[Ed.'s Note: The Action Sports Report is a weekly blog that covers sports from skateboarding to snowboarding to FMX.]
Last October, a video featuring DC Shoes founder Ken Block performing motogymnastics in his Subaru rally car was dropped onto YouTube.com with virtually no promotion. Modestly titled Gymkhana Practice, the video showed Block sliding, spinning and skillfully maneuvering his custom Impreza WRX STI around cones, Jersey barriers and one very daring video producer on a Segway at El Toro Airfield in San Diego. The video, which became a cult classic in both the action and motorsports worlds, was viewed more than 20 million times in less than six months. The driving was impressive and unlike anything seen in motorsports. So after watching the four-minute clip, viewers were undoubtedly left wondering what the heck they'd just seen. Gymkhana? Isn't that an Olympic equestrian event?
Well, yes. But, no.
This form of Gymkhana, which Block all but invented as a way to practice rally racing while at home in SoCal, is a mix of drifting, stunt driving, rally racing and art. It requires immense concentration, dexterity and precision and is, at this point, practiced seriously by a total of one man. "It's a dynamic use of a motor vehicle that has never been done before," Block says. The name Gymkhana is a Hindi and Urdu word most commonly used to describe a place where sports contests are held. It is also a form of equestrian competition that blends many forms of riding. Block's Gymkhana is similar in this respect. It just requires a few more hundred horsepower.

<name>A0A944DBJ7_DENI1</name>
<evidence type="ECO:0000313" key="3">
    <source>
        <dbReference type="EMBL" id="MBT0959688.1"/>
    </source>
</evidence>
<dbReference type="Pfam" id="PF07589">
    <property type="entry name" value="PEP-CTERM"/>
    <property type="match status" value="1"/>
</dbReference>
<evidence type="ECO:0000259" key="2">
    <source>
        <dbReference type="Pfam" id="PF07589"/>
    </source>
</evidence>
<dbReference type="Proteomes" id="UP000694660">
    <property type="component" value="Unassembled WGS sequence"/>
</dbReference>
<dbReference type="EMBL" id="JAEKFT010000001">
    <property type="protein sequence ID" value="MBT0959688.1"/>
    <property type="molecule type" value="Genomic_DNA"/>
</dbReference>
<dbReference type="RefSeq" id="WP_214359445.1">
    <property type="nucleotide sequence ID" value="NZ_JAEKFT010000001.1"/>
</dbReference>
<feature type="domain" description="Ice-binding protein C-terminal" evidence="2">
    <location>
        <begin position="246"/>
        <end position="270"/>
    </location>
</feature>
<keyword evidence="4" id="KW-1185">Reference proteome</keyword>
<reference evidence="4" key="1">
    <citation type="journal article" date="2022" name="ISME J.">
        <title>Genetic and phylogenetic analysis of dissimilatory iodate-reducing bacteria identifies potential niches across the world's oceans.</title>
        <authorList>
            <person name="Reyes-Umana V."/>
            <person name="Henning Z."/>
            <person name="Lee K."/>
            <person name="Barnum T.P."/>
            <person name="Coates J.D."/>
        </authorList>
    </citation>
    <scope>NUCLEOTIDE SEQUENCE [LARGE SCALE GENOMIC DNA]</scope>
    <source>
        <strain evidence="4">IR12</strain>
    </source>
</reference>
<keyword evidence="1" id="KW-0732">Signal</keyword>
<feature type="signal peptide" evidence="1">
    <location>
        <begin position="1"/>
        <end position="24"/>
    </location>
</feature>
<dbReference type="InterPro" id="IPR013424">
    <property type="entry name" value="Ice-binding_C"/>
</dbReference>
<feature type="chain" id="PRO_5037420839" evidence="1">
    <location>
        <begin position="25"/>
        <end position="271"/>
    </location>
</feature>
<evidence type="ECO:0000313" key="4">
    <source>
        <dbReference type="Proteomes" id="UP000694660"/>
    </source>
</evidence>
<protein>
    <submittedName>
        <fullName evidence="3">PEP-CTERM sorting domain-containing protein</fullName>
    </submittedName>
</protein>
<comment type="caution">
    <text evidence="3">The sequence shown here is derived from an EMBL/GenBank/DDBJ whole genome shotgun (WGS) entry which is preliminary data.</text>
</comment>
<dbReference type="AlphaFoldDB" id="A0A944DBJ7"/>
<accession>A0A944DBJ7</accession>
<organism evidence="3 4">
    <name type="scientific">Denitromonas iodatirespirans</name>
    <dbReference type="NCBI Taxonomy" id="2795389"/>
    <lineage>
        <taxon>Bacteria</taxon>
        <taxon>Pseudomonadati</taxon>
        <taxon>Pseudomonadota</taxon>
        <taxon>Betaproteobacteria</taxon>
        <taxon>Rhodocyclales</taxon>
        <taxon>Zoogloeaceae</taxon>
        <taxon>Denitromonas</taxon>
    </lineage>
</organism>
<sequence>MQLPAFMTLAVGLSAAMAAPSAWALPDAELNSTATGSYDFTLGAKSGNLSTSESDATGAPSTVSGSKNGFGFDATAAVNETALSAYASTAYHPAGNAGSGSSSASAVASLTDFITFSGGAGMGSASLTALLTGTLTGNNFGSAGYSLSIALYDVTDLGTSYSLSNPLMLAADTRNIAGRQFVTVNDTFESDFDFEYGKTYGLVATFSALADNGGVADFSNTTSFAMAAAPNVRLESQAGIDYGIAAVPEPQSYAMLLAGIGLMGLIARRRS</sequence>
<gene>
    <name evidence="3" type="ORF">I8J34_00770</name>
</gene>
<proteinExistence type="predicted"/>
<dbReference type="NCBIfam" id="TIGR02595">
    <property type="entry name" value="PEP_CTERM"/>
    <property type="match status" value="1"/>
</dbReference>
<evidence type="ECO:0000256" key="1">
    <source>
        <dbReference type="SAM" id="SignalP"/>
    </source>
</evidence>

Based on the success of the Gymkhana Practice video, DC is releasing a follow-up video, Gymkhana TWO, on Monday, June 1. But this time, they upped the production value, held a premiere Tuesday night at the Port of Los Angeles (where the video was filmed) and plan to promote the heck out of the video in an attempt to sell Block's new line of TeamWorks Collection gear. Infomercial or not, the video is impressive, funny and worth a trip to YouTube (or dcshoes.com/auto) during your lunch break on Monday. Block calls the video, "motorsports eye candy," and I couldn't agree more. "It's a skateboard video with a car," he says.
While they're impressive when viewed on a computer screen, Block's driving skills are absolutely stunning when witnessed firsthand from the passenger seat of his car. Tuesday night, I had the chance to ride along as Block performed some of his favorite Gymkhana moves around the course he designed. The experience was every bit as fantastic and stomach churning as it sounds.
"Ever been in a car like this?" Block asked as I fastened my helmet and buckled the four-way seatbelt that would help keep my spine from separating from my pelvis as we spun 360s around a DC-branded RV. "No, Ken. I haven't," I said. "There isn't another car like this." A souped-up version of his rally car, the Impreza Block drives in Gymkhana TWO (and that I was sitting in as he asked this question) is a one-of-a-kind 565 WHP machine with hundreds of high-power performance modifications. (And, for the record, no one but Block has driven it. "I told Travis [Pastrana] he could come out and drive it, but he hasn't taken me up on that yet," he says.) It was powerful, quick and maneuvered like no car I've ridden in. It was like riding shotgun in a stunt plane on wheels.
Thankfully, we stayed grounded for the duration.